The global economy is changing rapidly. Experts will explain that it is driven by artificial intelligence, or climate change, or the inequities created by capitalism.
However, there is one important factor most pundits overlook: people. Millennials work very differently from their baby-boomer parents, and Gen Z workers are a breed separate from their millennial predecessors. How these groups approach their 9-to-5 plays a massive role in shaping the future of work.
The oldest amongst the Gen Z have just embarked on their careers, so let us take a look at their hopes, worries and long-term aspirations.
For starters, the 9-to-5 might soon cease to exist. As far as Gen Z is concerned, the traditional office belongs in a museum and people should have the flexibility to work wherever and whenever they please.
According to Citrix’s survey of young workers, just 10 per cent want to be desk-bound full-time. An overwhelming majority prefer either to work from home forever, or some sort of hybrid system where their time is split between boardroom and bedroom.
The keyword here is independence. 83 per cent of those surveyed listed “autonomy” as priority, and 82 per cent wanted to set their own working hours.
Managers who insist on “face-time” might soon face a revolt from these digital nomads.
Social and environmental justice matter, say Gen Z workers who were surveyed by Deloitte and SurveyMonkey.
For instance, 60 per cent see structural racism as a problem afflicting society, with 38 per cent believing such racism to be prevalent in the workplace. Accordingly, 77 per cent of them said that a company’s commitment to diversity will influence their decision to stay at their workplace.
Social justice at work might help retain younger workers and keep them happy, but it is easier said than done.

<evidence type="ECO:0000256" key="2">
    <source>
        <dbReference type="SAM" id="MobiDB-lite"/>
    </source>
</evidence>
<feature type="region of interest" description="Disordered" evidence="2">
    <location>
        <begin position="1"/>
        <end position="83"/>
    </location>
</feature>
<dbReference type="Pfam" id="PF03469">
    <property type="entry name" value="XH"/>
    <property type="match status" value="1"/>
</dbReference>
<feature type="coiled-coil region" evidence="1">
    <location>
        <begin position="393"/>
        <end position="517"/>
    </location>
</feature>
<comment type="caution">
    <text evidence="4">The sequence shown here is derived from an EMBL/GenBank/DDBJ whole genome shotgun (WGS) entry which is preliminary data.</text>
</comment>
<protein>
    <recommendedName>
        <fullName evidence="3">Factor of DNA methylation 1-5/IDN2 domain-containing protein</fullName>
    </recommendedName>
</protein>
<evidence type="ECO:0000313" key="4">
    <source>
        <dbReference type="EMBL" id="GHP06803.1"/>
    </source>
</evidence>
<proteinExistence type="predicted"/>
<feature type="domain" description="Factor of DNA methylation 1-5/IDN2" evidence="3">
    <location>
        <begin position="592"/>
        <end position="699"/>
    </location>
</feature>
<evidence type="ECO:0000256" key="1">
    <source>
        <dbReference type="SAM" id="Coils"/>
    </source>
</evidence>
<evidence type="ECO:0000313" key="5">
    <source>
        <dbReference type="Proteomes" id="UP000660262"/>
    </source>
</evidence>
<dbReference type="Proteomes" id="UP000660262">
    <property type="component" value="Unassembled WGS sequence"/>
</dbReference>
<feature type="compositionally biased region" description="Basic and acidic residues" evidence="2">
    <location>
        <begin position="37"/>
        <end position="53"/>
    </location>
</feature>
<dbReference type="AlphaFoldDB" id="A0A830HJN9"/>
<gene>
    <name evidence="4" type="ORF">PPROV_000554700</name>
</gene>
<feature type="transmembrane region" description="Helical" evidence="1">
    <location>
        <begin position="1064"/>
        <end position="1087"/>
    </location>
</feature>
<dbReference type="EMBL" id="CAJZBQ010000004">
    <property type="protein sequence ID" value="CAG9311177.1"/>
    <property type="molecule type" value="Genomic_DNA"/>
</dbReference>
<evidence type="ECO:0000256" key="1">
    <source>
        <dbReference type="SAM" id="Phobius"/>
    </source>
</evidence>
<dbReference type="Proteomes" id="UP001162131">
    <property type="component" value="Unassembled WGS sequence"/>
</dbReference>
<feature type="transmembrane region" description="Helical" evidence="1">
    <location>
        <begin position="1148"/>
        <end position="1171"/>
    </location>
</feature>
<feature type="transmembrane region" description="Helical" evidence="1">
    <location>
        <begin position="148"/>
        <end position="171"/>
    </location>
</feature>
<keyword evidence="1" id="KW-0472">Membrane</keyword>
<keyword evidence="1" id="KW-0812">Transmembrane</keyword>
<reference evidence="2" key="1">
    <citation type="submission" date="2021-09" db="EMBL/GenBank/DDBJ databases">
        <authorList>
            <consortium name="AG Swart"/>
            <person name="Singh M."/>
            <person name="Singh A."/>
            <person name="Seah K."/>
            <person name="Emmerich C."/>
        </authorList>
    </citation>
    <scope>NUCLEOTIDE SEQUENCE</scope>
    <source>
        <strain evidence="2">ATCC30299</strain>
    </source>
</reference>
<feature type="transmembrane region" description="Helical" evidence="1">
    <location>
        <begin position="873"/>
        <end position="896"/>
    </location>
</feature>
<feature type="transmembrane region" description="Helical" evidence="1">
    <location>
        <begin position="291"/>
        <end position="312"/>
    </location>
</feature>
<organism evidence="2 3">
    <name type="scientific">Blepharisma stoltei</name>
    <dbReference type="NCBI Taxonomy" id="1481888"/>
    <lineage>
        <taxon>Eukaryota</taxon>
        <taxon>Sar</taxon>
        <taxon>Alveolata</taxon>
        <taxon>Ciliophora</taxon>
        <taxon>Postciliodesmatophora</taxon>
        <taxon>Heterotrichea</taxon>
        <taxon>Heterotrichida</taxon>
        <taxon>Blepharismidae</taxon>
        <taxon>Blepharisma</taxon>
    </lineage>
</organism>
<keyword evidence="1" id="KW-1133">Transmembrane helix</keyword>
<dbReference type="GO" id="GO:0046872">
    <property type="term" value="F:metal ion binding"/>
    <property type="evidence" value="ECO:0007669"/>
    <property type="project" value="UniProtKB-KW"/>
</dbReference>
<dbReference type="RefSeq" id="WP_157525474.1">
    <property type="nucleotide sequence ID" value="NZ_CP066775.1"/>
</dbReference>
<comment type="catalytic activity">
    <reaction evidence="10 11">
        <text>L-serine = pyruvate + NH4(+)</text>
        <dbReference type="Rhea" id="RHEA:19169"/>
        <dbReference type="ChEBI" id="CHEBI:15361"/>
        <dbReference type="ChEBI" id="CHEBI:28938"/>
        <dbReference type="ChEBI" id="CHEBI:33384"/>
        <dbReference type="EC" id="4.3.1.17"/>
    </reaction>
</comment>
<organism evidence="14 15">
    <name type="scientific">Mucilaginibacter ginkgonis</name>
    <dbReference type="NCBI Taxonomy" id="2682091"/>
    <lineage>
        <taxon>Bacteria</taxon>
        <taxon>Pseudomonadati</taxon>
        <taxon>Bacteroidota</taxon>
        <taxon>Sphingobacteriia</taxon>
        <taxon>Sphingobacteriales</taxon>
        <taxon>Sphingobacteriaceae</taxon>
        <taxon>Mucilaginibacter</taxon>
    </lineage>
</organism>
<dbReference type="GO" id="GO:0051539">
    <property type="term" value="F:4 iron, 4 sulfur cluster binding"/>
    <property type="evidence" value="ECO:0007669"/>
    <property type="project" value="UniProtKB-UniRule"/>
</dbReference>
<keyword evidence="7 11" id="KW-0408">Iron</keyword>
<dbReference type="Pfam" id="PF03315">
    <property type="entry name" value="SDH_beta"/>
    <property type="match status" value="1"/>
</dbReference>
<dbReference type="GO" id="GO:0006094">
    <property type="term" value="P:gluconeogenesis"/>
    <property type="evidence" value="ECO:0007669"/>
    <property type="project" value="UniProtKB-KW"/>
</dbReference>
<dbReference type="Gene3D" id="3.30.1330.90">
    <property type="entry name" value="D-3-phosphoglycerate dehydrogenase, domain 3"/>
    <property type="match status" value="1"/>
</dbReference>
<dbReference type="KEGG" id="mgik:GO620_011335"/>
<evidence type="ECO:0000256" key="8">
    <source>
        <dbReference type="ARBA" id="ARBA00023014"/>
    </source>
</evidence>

Two-thirds also believe companies pay “lip service” to “diversity” for the sake of their image. Touché.
Just a job
In fact, most Gen Z workers seem less personally invested in businesses and brands as compared to the generations before them.
One survey found that only 30 per cent of Gen Z workers would leave a job that lacked “purpose”. If the company did not align with their personal values, most would stay, nonetheless. Only 28 per cent were strident enough to leave for such a reason.
Does this number not contradict their supposed zeal for social justice and change?
Not really, we believe. The weak economy means few young workers can afford to leave. Ultimately, financial stability matters more than abstract ideas like ‘purpose’ and ‘meaning’ — at least in the workplace.
Since they have so little faith in the corporate world’s social commitments, why bother with finding purpose in the work?
Stress and mental well-being
This shift in priorities is perhaps not altogether surprising when you consider their overall experience at work. Where mental health is concerned, Gen Z workers are anything but satisfied.
Compared to millennials, a larger number of zoomers report stress, anxiety and an inability to cope with the psychological difficulties of the modern workplace. One-third of them say they have taken time off due to stress and anxiety. Of the remaining two-thirds, an alarming 40 per cent confess feeling stressed “all the time”.
It seems that employers have a long way to go when it comes to making work conducive for workers. In 2020, 60 per cent were dissatisfied by the level of mental health support they were provided.
In short, the ideal corporate environment in the future ought to be flexible and socially responsible. They should respect their employees’ emotional needs whilst giving them the space and freedom to do their job, on their own terms.
Most companies are moving in that general direction, but perhaps not quickly enough. For one, there is still too much grandiose talk on mental wellness and not enough action.
Perhaps we need not worry. Gen Z will soon overtake millennials as the largest demographic in the workforce. If the work environment doesn’t change to accommodate them, they will surely strike out and make the change happen themselves — something we can all look forward to.